In a stunning move that will upend auto racing, the Penske Corporation has purchased the NTT IndyCar Series, the historic Indianapolis Motor Speedway and IMS Productions from the Hulman & Company group, ending 74 years of family ownership of the home of the Indianapolis 500.
The Hulman family bought the track in 1945 and restarted the Indy 500 after a four-year hiatus during World War II. With the announced purchase, which The Associated Press reports will be closed in January, billionaire businessman Roger Penske will be only the fourth owner in the track’s history.
Penske will be the owner of a series in which he has one of the most successful groups of teams competing in IndyCar. He has 18 wins in Indianapolis 500 history, including this year when Simon Pagenaud crossed the finish line first. The IndyCar series champion this season was Josef Newgarden, another Penske driver.
“We recently approached Roger Penske and Penske Corporation about this opportunity and began working to put an agreement in place,” said Tony George, chairman of Hulman & Company. “The Indianapolis Motor Speedway has been the centerpiece and the cathedral of motorsports since 1909 and the Hulman-George family has proudly served as the steward of this great institution for more than 70 years. Now, we are honored to pass the torch to Roger Penske and Penske Corporation, as they become just the fourth owner of the iconic Speedway. There is no one more capable and qualified than Roger and his organization to lead the sport of IndyCar racing and the Indianapolis Motor Speedway into the future.”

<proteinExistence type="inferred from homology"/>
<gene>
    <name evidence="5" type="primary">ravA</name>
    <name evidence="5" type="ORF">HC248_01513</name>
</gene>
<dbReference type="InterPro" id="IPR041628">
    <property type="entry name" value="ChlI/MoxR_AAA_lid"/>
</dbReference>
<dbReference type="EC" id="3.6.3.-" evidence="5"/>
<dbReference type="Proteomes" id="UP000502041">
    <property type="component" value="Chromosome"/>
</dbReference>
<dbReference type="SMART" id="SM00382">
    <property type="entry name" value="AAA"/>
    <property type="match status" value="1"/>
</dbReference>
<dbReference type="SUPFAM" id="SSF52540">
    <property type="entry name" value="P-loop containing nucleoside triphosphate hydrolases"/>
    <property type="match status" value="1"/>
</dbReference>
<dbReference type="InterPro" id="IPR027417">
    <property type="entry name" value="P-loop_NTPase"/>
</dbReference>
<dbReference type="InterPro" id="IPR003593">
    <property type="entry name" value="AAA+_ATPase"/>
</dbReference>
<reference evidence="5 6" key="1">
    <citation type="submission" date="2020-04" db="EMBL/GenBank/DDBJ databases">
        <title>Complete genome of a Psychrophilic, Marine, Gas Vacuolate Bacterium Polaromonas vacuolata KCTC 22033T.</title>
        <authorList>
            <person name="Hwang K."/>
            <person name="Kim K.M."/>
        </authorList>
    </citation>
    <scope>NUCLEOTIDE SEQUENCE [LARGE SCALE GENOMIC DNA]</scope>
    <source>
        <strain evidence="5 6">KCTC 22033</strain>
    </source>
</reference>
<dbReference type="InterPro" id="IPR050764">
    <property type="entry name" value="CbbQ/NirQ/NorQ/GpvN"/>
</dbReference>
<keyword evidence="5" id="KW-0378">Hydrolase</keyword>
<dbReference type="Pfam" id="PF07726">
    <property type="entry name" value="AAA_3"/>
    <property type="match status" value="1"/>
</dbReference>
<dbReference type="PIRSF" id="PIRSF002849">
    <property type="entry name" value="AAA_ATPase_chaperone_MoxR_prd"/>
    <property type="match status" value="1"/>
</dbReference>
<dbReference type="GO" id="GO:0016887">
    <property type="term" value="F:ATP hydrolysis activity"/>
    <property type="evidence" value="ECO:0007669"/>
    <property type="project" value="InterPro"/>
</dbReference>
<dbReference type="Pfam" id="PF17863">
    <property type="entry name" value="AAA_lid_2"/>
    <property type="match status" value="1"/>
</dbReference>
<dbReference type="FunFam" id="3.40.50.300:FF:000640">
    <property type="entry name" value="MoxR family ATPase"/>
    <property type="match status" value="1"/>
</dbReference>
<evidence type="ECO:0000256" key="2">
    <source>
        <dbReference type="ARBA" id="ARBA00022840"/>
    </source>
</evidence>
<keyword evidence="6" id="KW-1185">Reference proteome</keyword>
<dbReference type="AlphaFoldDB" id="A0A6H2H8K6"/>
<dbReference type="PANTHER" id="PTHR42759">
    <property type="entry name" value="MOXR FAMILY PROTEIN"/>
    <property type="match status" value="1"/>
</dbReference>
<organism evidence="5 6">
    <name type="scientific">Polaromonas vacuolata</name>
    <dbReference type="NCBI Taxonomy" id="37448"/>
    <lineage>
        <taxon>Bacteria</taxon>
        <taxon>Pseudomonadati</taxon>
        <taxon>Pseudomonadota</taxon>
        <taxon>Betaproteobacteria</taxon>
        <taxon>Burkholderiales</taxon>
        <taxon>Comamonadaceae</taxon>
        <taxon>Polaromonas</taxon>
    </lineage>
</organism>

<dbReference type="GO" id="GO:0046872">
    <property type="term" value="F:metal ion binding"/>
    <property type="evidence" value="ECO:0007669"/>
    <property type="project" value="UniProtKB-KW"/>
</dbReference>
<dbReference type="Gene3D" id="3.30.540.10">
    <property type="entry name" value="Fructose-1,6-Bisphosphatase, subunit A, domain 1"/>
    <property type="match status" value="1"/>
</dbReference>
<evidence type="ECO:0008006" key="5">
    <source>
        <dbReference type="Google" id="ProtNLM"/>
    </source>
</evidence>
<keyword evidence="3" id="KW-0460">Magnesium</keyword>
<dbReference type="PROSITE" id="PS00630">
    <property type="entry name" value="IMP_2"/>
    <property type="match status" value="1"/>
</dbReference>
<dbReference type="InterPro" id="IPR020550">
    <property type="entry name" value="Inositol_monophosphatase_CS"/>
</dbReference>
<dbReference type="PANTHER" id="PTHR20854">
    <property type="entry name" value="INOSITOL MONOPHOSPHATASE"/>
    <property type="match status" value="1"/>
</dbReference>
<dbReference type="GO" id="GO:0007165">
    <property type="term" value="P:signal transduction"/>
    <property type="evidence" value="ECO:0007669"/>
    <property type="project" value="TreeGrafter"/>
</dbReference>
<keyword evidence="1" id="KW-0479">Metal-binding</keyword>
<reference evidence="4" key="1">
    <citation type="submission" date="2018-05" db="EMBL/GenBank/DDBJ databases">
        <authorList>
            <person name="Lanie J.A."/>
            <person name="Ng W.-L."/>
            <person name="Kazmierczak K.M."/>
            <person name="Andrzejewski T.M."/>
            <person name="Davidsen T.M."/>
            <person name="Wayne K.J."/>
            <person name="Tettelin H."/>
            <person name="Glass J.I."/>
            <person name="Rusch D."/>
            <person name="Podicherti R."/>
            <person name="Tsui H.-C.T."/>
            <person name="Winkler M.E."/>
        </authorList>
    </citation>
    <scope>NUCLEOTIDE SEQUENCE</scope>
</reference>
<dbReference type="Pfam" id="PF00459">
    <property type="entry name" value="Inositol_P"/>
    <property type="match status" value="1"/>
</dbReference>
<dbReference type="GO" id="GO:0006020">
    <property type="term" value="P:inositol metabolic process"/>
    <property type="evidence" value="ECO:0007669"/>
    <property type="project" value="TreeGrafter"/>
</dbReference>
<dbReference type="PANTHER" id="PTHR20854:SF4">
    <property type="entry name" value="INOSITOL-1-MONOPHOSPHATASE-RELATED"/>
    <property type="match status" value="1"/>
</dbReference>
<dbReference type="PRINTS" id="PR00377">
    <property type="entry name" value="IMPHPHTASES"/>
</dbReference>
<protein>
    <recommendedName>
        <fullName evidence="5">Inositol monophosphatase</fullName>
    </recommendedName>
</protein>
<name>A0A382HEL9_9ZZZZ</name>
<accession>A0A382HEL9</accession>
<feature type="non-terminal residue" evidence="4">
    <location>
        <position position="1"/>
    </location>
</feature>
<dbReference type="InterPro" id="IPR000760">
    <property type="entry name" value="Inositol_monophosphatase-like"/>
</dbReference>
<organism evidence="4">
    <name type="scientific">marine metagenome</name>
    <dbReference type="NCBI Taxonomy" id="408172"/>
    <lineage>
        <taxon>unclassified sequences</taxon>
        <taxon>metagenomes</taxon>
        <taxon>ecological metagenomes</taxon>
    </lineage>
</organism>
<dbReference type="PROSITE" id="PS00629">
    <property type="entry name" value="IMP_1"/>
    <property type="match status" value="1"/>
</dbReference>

Indianapolis Motor Speedway first hosted races in 1909 after it was built by Carl Fisher, who then sold the track to Eddie Rickenbacker in 1927. He then sold it to the Hulman family in 1945. The iconic venue has also hosted NASCAR, Formula One and other racing series events throughout its history.
Penske has been more than a car owner for decades in auto racing. The Penske Corporation first bought Michigan International Speedway in 1973 and has owned over the course of its history the Grand Prix of Cleveland, Nazareth Speedway and California Speedway, along with investments in North Carolina Motor Speedway and Homestead-Miami Speedway. Penske Corporation currently promotes and operates the Detroit Grand Prix at the Belle Isle Park street circuit.
“My passion for racing began at the Indianapolis Motor Speedway in 1951 when I attended the Indianapolis 500 with my father,” said Penske, whose race team celebrated its 50th anniversary of first competing at IMS this year. “We have so much respect and appreciation for the history and tradition of the Speedway and the sport of IndyCar racing. I want to thank Hulman & Company for the opportunity to build on this legacy and it will be an honor for Penske Corporation to help lead these great institutions forward into a new era.”